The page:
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Jaguars give professional effort

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CINCINNATI-- It wasn't a consolation win. It wasn't a win that salvaged their season or eased the hurt of so many losses. It was simply a win that would allow the Jaguars some joy in an otherwise sad season.

But there was also more. These kinds of wins in these kinds of seasons validate the soul of a team. It's proof they still care, because Cincinnati in December is a place where a lot of teams have given up the ghost.

On this sunny but chilly December day in the Queen City, the Jaguars were an odd collection of players. They were a group of young no-names who are treating these final weeks of NFL 2001 as tryouts for next year.

Then there was a group of established veterans, players such as Mark Brunell, Jimmy Smith, Keenan McCardell and Hardy Nickerson, for whom there is no explanation for the quality of their effort other than to say they are professionals.

Why does one of the best quarterbacks in the game play on a bad leg and with a chewed up passing-hand index finger that appeared to have gotten stuck in a paper shredder? And this wasn't a game for the playoffs; this was a meaningless encounter in a half-full stadium against a woeful Bengals team. For the playoffs? This one was for last place.

"I've told everyone there's no quit," McCardell said. Earlier, he had scored the game-winning touchdown on an 11-yard pass from Brunell.

"We get paid a lot of money to play this game. Every time you go out there it's your signature. You put your signature on your work," McCardell said.

McCardell, Brunell, Smith and Nickerson are consummate pros. Their effort is always genuine. In McCardell's and Nickerson's case, it's especially impressive because they are players who are expected to become salary cap casualties during the offseason.

"I don't know what the future holds, but we were out there enjoying playing the game," McCardell said.

Smith turned in another record-book-type performance; nine catches, 119 yards and a touchdown. Why? What is the motivation of a player whose contract guarantees he will be back with the Jaguars next season? Smith's remaining amortization assures him of that.

"That guy inspired us," Smith said of Brunell, who missed only one play after getting his finger stuck in blitzing cornerback Mark Roman's facemask. As Brunell boarded the Jaguars' charter flight back to Jacksonville, his finger was heavily wrapped with tape.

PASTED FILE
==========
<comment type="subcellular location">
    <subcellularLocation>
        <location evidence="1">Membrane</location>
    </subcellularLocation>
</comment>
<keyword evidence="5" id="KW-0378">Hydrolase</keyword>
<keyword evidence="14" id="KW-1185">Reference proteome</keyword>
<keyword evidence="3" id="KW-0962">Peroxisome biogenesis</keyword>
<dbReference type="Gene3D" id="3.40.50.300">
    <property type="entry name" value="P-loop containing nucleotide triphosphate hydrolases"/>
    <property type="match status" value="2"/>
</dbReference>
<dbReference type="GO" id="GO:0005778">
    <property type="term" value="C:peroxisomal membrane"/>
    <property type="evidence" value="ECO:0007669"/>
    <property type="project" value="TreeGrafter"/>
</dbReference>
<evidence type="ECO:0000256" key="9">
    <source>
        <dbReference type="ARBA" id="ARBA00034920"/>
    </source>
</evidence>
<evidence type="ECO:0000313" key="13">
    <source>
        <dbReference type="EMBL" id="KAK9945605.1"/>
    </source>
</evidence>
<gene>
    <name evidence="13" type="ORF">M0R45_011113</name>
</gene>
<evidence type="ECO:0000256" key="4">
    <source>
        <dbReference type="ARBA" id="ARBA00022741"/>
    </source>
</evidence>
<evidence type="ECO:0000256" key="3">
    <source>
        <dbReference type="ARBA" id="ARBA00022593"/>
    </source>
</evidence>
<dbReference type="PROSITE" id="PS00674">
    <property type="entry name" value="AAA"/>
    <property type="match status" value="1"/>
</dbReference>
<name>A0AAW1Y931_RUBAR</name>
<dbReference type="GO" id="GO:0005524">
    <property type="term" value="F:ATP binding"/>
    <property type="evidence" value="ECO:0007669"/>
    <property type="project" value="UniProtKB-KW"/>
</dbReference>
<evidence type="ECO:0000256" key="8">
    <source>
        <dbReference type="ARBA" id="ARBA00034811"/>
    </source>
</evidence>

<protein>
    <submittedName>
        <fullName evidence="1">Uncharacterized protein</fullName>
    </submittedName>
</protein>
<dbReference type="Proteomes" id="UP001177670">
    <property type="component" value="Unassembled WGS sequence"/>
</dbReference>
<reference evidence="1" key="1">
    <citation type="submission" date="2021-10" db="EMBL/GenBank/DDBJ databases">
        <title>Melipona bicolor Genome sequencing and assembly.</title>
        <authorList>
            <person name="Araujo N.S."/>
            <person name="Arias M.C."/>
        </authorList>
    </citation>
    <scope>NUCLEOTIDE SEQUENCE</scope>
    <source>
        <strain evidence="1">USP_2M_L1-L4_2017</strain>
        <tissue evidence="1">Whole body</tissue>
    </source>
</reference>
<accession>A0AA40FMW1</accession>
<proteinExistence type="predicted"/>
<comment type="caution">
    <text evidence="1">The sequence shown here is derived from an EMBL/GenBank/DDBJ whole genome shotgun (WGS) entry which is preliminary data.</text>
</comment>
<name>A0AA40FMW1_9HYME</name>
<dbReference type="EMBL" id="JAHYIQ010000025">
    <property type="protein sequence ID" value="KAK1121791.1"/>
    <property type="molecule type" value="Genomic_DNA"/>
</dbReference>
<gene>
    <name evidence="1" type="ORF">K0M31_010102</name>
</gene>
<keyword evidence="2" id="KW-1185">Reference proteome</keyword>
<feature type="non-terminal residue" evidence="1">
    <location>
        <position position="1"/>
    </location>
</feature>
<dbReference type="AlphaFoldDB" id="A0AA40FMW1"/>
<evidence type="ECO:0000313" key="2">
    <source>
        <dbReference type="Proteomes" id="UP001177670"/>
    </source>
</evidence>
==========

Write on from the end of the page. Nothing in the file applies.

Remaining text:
"We're playing for pride. We'll try to finish strong. It's our job. Who wants to spend an offseason asking why we didn't win games? Let's win some games," Smith said of his motivation.

Sprinkled throughout the Jaguars' postgame locker room were players the opposite of Brunell, Smith, McCardell and Nickerson. Maurice Williams, the Jaguars' most productive rookie, talked of the feeling among the young players, whose playing ranks reached startling proportions in the fourth quarter at Paul Brown Stadium. At one point when the Jaguars were in their "dime" defense, the defensive backfield was comprised of Jason Craft, Kiwaukee Thomas, Ainsley Battles, rookie James Boyd and Damon Wheeler, who had been promoted from the practice squad the day before the game.

"I love to win and I want to be a leader on this team. I take my job very seriously, Williams said. "The young guys definitely want to get better so next year this doesn't happen."

"Just that they're getting playing time right now is huge for them," said Nickerson, a 15-year veteran who established his future in football in 1988 on a 5-11 Steelers team that played its best football in the final month of the year.

But why does he continue play with that kind of young determination now? He's almost at the end of his career. Why not coast in?

"It's just love of the game. As an older player, you enjoy competing and winning," Nickerson said.

That's why the Jaguars were able to celebrate a 14-10 win over a bad team. They achieved that which they love to do, compete and win.

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